Kenyan startup Ilara Health raises $735k seed funding round


Kenyan startup Ilara Health, which is bringing affordable diagnostics services to doctors, has raised a US$735,000 seed funding round to grow its offering in the East African country and ultimately beyond.

Founded last year, Ilara Health sources tech-powered diagnostics equipment and makes it accessible to Africans who struggle to afford it, bundling the equipment and integrating the devices via a proprietary technology platform. Doctors pay a deposit to use the equipment and then pay off the remaining cost in installments determined by usage.

The startup has raised US$735,000 in seed funding from investment firms ShakaVC, Chandaria Capital, and Villgro Kenya, with the round also including angel investors such as Esther Dyson, Nijhad Jamal, Aadil Mamujee, Selma Ribica, and Shakir Merali. Several of the new investors will become strategic advisors to the business.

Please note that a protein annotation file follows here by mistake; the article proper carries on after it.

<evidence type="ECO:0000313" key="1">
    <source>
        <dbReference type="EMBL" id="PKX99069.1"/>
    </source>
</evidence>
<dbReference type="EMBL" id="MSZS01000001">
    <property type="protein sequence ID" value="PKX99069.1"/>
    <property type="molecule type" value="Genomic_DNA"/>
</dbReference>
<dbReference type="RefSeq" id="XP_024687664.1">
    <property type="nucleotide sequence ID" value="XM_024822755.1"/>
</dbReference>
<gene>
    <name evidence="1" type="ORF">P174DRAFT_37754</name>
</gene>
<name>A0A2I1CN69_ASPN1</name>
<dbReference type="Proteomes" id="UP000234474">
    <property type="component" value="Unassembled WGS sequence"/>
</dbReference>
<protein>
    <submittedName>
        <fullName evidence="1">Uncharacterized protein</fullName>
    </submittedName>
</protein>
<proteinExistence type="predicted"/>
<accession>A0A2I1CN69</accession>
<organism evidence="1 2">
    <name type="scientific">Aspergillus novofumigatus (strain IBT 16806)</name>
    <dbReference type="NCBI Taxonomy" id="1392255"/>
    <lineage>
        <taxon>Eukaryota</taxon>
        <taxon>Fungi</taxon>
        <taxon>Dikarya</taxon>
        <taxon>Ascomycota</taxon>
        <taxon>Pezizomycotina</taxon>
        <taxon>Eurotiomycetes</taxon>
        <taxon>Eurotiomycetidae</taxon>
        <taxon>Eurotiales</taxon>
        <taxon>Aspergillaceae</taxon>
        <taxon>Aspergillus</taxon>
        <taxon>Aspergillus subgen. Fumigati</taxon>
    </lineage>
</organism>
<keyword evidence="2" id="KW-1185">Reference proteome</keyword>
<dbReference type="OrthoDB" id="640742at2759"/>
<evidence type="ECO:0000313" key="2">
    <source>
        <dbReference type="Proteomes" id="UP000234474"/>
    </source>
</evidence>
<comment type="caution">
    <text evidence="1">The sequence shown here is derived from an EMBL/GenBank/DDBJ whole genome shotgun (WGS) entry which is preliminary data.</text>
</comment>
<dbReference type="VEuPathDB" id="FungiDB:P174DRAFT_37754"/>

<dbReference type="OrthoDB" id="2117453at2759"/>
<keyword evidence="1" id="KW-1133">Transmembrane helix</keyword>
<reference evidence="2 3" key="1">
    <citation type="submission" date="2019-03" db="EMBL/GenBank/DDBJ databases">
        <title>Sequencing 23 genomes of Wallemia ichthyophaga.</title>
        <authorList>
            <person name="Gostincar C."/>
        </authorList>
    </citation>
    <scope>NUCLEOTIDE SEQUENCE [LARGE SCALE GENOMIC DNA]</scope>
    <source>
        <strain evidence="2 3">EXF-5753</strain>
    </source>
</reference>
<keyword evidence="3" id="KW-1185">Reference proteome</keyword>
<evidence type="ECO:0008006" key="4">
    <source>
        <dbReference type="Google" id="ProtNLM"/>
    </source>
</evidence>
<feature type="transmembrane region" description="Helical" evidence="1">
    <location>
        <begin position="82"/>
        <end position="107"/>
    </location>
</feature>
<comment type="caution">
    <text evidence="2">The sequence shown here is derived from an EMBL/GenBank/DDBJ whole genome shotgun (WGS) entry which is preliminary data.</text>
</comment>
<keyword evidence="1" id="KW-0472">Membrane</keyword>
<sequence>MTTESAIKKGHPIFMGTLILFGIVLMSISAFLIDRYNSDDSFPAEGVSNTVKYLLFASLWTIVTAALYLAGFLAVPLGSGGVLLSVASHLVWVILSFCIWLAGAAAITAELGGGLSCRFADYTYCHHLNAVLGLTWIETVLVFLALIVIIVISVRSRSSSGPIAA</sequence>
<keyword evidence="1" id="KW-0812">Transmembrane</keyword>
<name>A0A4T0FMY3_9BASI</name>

This round of investment will be used primarily to grow Ilara Health’s peri-urban medical clinic customers in Kenya, and ultimately beyond. It will also allow the company to build a flexible technology platform to manage and protect valuable patient health and clinic financial data.

“Seventy per cent of patients need some form of medical test to inform their treatment, but many doctors across Africa have limited ability to perform diagnostics in their clinics. When a patient needs a test, doctors often refer them to a lab. Given the infrastructure challenges across the region – the time, the money it takes to get anywhere – patients frequently fail to attend and care breaks down,” said Emilian Popa, co-founder and chief executive officer (CEO) at Ilara Health.

Esther Dyson, angel investor and executive founder at Wellville, said she had invested in Ilara because she had watched CEO Popa explore the market to find the perfect, sustainable product-market fit. 

“Moreover, the need is great, and the benefits of simple, cost-effective diagnostic tools will extend well beyond the patients and doctors, affecting first Kenya and ultimately the continent at large,” she said.


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Passionate about the vibrant tech startups scene in Africa, Tom can usually be found sniffing out the continent's most exciting new companies and entrepreneurs, funding rounds and any other developments within the growing ecosystem.

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